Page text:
Between Two Dives

It felt as if this review wrote itself on my behalf…

GIGOLO AND GIGOLETTE by W. Somerset Maugham

Quote from this story:
“It was certainly an odd pair. They were sitting by themselves
at a small table. They were very old. The man was big and stout
with a mass of white hair, great bushy white eyebrows and an
enormous white mustache. He looked like the late King Humbert
of Italy, but much more like a king. He sat bolt upright. He wore
full evening dress, with a white tie and a collar that has been out
of fashion for hard on thirty years. His companion was a little old
lady in a black satin ball dress, cut very low and tight at the waist.
Round her neck were several chains of coloured beads. She wore
what was obviously a wig, and a very ill-fitting one at that; it was
very elaborate, all curls and sausages, and raven black. She was
outrageously made up, bright blue under the eyes and on the eye-
lids, the eyebrows heavily black, a great patch of very pink rouge
on each cheek and the lips a livid scarlet. The skin hung loosely on
her face in deep wrinkles. She had large bold eyes, and they darted
eagerly from table to table. She was taking everything in, and
every other minute called the old man’s attention to someone or
other. The appearance of the couple was so fantastic in that fash-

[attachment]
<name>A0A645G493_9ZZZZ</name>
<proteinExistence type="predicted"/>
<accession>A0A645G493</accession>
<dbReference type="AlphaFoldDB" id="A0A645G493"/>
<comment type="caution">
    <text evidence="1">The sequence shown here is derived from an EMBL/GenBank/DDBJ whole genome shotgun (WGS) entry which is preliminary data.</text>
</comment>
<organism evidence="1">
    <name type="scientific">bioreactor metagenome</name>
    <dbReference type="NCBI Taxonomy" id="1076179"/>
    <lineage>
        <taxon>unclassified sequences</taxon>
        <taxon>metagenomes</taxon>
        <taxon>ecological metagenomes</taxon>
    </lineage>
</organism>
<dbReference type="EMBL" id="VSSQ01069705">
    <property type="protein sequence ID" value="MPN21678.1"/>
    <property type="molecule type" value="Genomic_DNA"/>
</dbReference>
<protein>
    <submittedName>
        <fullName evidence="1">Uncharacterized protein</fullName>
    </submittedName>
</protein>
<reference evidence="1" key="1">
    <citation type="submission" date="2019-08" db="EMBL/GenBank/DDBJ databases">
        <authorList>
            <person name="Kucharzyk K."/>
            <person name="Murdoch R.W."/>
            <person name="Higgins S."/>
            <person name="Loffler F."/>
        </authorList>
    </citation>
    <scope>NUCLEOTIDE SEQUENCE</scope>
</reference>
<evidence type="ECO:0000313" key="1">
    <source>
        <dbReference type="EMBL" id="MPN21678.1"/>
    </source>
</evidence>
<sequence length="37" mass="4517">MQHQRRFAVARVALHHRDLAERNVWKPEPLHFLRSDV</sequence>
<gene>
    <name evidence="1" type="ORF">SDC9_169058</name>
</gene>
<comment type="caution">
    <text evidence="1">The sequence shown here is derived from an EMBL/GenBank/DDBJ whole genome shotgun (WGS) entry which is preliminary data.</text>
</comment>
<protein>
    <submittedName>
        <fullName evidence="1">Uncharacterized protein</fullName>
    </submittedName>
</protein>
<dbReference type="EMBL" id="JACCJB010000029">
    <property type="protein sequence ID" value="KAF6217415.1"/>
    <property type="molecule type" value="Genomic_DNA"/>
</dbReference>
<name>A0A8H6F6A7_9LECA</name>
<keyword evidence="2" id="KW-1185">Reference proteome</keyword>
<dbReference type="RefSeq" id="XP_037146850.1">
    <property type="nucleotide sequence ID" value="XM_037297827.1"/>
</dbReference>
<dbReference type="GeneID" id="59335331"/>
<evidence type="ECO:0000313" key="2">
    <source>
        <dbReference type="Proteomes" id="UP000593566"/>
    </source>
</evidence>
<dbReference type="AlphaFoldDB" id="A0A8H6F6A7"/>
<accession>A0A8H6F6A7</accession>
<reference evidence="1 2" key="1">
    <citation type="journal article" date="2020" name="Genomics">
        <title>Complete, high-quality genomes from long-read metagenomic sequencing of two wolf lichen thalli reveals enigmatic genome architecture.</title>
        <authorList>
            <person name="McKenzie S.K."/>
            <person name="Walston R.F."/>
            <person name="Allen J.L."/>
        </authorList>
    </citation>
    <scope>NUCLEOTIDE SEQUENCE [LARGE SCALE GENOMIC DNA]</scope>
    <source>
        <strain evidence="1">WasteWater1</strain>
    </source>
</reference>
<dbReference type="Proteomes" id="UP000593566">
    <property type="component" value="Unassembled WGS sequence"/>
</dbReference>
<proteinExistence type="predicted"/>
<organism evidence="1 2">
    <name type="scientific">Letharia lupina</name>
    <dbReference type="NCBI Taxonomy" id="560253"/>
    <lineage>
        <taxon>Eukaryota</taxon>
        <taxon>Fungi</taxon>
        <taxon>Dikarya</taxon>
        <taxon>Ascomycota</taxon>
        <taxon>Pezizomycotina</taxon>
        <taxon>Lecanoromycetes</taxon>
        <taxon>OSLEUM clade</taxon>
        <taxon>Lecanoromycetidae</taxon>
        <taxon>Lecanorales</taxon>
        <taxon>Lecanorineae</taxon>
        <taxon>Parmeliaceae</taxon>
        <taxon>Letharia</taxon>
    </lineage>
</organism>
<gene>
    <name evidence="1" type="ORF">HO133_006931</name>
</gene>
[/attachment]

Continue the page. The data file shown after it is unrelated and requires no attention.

ionable crowd, the men in dinner jackets, the women in thin, pale-
colored frocks, that many eyes were turned on them. The staring
did not seem to incommode the old lady. When she felt certain
persons were looking at her she raised her eyebrows archly, smiled
and rolled her eyes. She seemed on the point of acknowledging

That is the core of this story, but a story that is otherwise not about them; the story itself is actually about a different couple, the eponymous couple, in a Casino on the French Riviera, many many years before Coronavirus hit the planet, she, to attract diners and gamblers, by diving from a great height into a shallow petrol-lit tank. Twice a night. Daredevil stunt. Tempting at least a broken back by this personal closing of the distance between her and death, in each of her sudden spurts downward. Yes, twice a night. She suddenly loses her nerve between the two dives. Threatening a return to the more lowly paid job, for the couple, of physically attritional marathon-dancing…
And that’s where we must leave this story, before it ends. Between one dive and the next.

From my review here:

Artwork above by Camille Gabrielle for the chapbook ‘The Weirdmonger’s Tales’ (Wyrd Press 1994)

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